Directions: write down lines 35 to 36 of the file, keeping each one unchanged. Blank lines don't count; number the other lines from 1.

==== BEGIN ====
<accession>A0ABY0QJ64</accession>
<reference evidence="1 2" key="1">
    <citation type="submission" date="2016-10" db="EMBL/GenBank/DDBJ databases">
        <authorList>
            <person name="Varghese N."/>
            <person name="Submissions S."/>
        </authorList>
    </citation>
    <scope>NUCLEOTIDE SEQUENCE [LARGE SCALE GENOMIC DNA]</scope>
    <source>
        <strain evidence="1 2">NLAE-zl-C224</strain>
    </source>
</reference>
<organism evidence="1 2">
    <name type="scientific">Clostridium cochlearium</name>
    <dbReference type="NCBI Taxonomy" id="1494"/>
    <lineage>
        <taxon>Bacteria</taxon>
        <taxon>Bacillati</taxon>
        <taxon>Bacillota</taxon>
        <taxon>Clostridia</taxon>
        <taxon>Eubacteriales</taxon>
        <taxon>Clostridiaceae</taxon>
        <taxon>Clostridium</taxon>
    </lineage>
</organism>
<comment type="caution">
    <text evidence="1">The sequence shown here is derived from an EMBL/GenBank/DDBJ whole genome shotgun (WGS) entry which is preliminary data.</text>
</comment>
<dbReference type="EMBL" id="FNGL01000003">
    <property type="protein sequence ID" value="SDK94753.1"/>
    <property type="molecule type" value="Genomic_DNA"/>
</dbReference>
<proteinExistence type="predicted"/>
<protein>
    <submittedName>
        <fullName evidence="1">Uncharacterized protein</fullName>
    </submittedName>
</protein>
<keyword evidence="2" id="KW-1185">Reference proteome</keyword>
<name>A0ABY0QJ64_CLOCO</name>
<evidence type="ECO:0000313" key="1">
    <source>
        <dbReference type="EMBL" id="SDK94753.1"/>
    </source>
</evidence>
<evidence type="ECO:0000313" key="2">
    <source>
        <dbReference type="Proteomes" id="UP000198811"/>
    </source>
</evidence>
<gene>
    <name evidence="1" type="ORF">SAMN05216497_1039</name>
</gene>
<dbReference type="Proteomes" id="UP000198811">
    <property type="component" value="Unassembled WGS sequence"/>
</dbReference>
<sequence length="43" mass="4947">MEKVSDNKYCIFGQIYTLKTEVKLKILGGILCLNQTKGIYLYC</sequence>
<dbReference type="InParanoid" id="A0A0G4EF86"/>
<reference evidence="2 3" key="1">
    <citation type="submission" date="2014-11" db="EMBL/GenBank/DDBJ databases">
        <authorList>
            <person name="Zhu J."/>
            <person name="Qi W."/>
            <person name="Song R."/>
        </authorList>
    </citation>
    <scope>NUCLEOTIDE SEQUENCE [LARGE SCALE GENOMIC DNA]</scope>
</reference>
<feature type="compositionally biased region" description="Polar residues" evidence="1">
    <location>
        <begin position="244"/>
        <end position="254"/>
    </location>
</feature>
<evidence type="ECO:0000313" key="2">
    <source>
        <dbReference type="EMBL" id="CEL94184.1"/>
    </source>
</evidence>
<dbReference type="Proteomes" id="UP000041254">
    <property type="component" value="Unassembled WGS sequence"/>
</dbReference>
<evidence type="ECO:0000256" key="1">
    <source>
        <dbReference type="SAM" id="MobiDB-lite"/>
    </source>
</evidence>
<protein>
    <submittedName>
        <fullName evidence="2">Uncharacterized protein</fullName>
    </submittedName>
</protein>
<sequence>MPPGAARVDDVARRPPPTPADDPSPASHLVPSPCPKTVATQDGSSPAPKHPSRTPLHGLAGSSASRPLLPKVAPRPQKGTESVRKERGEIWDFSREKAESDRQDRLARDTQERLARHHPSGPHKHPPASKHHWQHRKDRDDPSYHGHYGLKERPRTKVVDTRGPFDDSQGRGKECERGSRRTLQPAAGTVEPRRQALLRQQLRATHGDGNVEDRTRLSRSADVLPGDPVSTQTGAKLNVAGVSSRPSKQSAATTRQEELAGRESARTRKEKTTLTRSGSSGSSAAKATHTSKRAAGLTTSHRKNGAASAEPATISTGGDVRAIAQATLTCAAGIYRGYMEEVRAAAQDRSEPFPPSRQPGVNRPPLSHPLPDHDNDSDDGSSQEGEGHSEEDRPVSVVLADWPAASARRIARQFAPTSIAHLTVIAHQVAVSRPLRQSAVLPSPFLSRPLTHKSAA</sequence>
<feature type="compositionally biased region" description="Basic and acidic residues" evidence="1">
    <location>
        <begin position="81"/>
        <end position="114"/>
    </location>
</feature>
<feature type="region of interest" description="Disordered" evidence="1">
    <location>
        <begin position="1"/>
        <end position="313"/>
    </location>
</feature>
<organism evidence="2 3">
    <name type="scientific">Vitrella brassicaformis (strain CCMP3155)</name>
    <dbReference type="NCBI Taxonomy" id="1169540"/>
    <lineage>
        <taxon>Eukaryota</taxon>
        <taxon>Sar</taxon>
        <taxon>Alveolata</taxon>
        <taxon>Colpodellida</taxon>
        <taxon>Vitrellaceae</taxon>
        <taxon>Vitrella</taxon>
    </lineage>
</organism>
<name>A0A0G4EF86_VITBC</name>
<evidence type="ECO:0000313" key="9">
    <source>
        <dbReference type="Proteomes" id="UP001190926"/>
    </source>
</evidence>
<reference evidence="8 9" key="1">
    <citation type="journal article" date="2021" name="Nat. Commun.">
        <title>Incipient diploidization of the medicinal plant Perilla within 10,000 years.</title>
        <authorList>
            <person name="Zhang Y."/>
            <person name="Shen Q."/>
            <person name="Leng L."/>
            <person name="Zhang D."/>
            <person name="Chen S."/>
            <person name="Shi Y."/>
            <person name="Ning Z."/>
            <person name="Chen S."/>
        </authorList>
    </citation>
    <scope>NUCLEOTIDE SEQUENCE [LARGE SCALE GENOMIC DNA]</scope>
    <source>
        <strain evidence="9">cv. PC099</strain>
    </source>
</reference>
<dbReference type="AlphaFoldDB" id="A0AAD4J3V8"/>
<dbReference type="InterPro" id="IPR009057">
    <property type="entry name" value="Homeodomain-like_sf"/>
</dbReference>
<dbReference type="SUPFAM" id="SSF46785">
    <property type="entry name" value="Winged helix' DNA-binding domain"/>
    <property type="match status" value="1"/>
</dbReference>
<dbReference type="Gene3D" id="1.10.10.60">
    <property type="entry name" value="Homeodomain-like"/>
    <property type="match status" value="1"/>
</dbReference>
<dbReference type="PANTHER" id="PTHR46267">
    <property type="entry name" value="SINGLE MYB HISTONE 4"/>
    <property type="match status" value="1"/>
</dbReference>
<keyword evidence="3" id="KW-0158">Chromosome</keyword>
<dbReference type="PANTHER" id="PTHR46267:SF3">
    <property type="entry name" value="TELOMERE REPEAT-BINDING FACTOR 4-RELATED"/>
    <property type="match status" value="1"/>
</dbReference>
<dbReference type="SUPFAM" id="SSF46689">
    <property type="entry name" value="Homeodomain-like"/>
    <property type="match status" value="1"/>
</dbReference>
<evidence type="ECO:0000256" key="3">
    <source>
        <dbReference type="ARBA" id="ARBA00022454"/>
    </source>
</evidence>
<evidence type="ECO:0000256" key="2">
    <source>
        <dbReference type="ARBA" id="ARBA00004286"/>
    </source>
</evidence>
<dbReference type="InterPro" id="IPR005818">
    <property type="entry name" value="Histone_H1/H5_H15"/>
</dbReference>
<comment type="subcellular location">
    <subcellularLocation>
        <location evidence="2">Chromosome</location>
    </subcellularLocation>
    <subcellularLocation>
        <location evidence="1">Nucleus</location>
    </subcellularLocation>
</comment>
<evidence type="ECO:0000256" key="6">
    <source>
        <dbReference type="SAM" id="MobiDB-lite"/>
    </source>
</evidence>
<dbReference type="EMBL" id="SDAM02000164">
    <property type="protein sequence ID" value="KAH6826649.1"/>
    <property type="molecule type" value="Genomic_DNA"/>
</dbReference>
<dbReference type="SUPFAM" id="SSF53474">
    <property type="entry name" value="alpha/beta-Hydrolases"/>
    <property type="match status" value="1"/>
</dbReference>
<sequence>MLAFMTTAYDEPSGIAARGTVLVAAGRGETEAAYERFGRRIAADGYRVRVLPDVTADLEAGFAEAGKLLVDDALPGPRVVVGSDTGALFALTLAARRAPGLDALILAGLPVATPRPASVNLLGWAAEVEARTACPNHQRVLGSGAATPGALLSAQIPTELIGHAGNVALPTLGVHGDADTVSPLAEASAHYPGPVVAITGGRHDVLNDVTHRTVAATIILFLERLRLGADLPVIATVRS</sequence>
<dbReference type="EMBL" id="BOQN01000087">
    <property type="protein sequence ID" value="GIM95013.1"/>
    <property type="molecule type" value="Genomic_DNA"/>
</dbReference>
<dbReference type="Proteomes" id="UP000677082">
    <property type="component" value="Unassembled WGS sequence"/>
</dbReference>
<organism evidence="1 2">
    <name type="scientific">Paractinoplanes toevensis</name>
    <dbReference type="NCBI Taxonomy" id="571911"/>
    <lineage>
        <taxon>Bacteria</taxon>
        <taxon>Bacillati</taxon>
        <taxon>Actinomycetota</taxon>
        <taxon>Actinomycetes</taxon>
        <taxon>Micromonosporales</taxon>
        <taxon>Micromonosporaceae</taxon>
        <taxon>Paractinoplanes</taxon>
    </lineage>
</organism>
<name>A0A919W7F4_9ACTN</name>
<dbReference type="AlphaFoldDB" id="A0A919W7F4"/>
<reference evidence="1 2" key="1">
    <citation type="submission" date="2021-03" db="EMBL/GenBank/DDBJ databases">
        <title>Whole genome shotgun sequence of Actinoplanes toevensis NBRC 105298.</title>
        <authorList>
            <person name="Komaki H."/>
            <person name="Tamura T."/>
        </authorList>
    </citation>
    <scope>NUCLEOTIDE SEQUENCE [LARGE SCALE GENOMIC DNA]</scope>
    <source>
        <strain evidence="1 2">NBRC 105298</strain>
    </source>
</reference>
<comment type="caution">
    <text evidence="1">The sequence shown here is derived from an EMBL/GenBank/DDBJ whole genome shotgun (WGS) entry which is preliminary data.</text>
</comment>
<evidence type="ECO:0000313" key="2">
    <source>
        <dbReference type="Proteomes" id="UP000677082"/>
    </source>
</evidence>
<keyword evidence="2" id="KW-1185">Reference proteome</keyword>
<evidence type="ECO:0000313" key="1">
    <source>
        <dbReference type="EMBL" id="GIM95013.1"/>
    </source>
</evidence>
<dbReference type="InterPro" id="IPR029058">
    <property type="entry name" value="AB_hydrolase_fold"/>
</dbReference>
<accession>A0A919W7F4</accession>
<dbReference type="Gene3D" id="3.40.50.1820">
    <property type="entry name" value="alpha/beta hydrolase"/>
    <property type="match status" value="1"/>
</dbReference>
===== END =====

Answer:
<protein>
    <submittedName>